without the need to refresh all content.

The above is only a minute sample of the possible uses of XML. In
future articles we will be looking into how we can use some of these
applications in PHP.

Using XML in PHP

Since PHP 5, the options
available to us with
which PHP can interact with XML have broadened significantly. The best that
the latest version of PHP 4 was able to offer was the unstable non w3c
compliant DOM XML extension.
I will be focusing on three
of the methods provided to us in PHP 5 which allow us to interact with XML: DOM, Simple XML and XPath.
Where possible I will suggest
a situation and data which is best suited to the method in question.
All sample code will use a simple XML data source describing a library and
its books.
<xml version="1.0"?>
<category cid="1">Web Development</category>
<category cid="2">Database Programming</category>
<category cid="3">PHP</category>
<category cid="4">Java</category>
<title>Apache 2</title>
<author>Peter Wainwright</author>
<title>Advanced PHP Programming</title>
<author>George Schlossnagle</author>
<publisher>Developer Library</publisher>
<title>Visual FoxPro 6 - Programmers Guide</title>
<author>Eric Stroo</author>
<publisher>Microsoft Press</publisher>
<title>Mastering Java 2</title>
<author>John Zukowski</author>


The DOM PHP extension allows
operations on
XML documents using the W3C DOM API. Before PHP 5, this was the only way
with which PHP could access XML documents. If you have used DOM in
Javascript, you will recognize that the object model is all but
While the DOM method may be a long-winded way of traversing and
manipulating an XML document, any DOM compliant code has the distinct
advantage of being portable with any other API which implements the
same W3C compliant
object model.
In the example code below we use DOM to display information about each
book. We first
traverse the list of categories, loading their ID’s and corresponding
names into an indexed array. Then we display a short description for
each book:


/* here we must specify the version of XML : i.e: 1.0 */

$xml = new DomDocument('1.0');


    /* first to create a list of categories */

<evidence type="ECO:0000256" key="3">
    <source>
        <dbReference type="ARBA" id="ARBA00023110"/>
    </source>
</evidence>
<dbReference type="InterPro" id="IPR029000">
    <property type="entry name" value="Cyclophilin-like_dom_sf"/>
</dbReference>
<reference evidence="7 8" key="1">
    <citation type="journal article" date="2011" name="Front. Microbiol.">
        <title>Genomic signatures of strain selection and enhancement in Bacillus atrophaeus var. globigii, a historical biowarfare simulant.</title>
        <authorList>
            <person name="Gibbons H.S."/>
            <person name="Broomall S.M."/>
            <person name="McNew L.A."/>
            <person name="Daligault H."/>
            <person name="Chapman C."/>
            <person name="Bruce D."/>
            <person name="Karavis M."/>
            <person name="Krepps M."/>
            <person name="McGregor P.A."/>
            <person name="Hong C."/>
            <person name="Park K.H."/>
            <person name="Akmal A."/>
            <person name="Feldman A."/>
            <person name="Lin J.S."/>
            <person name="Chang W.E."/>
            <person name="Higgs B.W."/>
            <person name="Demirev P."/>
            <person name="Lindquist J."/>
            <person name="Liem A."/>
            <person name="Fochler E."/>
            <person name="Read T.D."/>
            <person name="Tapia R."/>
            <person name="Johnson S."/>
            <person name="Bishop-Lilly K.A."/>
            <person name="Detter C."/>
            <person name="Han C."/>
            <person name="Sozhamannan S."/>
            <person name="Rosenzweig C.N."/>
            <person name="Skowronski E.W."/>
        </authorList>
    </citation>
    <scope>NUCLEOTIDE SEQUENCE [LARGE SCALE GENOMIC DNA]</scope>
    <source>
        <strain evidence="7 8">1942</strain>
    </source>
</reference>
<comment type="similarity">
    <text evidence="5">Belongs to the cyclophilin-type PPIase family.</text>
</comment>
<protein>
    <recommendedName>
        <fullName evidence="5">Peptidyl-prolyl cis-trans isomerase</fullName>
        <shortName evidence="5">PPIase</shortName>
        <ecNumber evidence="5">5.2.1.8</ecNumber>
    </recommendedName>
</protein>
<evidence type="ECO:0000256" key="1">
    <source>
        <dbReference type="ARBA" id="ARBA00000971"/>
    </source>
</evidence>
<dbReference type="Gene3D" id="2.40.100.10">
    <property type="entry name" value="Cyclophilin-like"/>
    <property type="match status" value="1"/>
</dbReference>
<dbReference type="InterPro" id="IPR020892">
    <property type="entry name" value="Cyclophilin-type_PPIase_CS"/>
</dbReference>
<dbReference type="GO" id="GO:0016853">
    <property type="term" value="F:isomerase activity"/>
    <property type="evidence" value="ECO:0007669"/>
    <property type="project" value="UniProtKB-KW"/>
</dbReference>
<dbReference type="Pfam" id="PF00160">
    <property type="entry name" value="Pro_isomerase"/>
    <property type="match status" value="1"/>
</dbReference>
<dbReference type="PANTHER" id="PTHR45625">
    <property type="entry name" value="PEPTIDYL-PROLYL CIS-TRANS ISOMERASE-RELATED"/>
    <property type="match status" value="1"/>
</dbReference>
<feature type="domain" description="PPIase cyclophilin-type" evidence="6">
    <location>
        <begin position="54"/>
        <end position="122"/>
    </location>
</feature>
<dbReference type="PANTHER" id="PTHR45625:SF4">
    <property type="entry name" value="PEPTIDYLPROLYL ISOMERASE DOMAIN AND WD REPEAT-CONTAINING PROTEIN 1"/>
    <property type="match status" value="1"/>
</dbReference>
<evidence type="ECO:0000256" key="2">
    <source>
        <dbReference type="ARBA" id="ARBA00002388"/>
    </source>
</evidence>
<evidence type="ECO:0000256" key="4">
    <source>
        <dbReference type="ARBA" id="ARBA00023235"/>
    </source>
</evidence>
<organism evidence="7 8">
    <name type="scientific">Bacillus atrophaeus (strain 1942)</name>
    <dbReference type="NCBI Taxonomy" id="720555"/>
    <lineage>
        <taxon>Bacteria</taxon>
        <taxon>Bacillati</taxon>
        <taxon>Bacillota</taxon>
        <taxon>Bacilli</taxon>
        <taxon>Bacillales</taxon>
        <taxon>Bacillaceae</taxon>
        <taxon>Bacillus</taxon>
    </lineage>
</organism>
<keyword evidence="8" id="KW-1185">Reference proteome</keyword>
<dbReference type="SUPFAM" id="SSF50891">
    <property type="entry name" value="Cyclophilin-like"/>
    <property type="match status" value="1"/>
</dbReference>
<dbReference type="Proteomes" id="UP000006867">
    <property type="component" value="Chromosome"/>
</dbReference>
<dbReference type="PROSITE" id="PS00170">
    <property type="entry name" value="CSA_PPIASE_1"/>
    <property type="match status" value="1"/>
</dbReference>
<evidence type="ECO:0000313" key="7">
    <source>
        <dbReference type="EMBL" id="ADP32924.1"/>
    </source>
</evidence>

$categories = array();

$XMLCategories = $xml->getElementsByTagName('categories')->item(0);

    foreach($XMLCategories->getElementsByTagName('category') as $categoryNode) {

/* notice how we get attributes */

$cid = $categoryNode->getAttribute('cid');

$categories[$cid] = $categoryNode->firstChild->nodeValue;





        <title>XML Library</title>



        <?php foreach($xml->getElementsBytagName('book') as $book):

/* find the title */

$title = $book->getElementsByTagName('title')->item(0)->firstChild->nodeValue;

            /* find the author - for simplicity we assume there is only one */

$author = $book->getElementsByTagName('author')->item(0)->firstChild->nodeValue;

            /* list categories */    

$bookCategories = $book->getElementsByTagName('category');

            $catList = '';

$bookCategories as $category) {

$catList .= $categories[$category->firstChild->nodeValue] . ', ';



$catList = substr($catList, 0, -2); ?>



            <h2><?php echo($title) ?></h2>

            <p><b>Author:</b>: <?php echo($author) ?></p>

            <p><b>Categories: </b>: <?php echo($catList) ?></p>


        <?php endforeach; ?>


Again, modifying the XML is a little long winded. To add a
category for example:

function addCategory(DOMDocument $xml, $catID, $catName)


$catName = $xml->createTextNode($catName); // create a node to hold the text

$category = $xml->createElement('category'); // create a category element

$category->appendChild($catName); // add the text to the category element

$category->setAttribute('cid', $catID); // set the category id


$XMLCategories = $xml->getElementsByTagName('categories')->item(0);

$XMLCategories->appendChild($category); // add the new category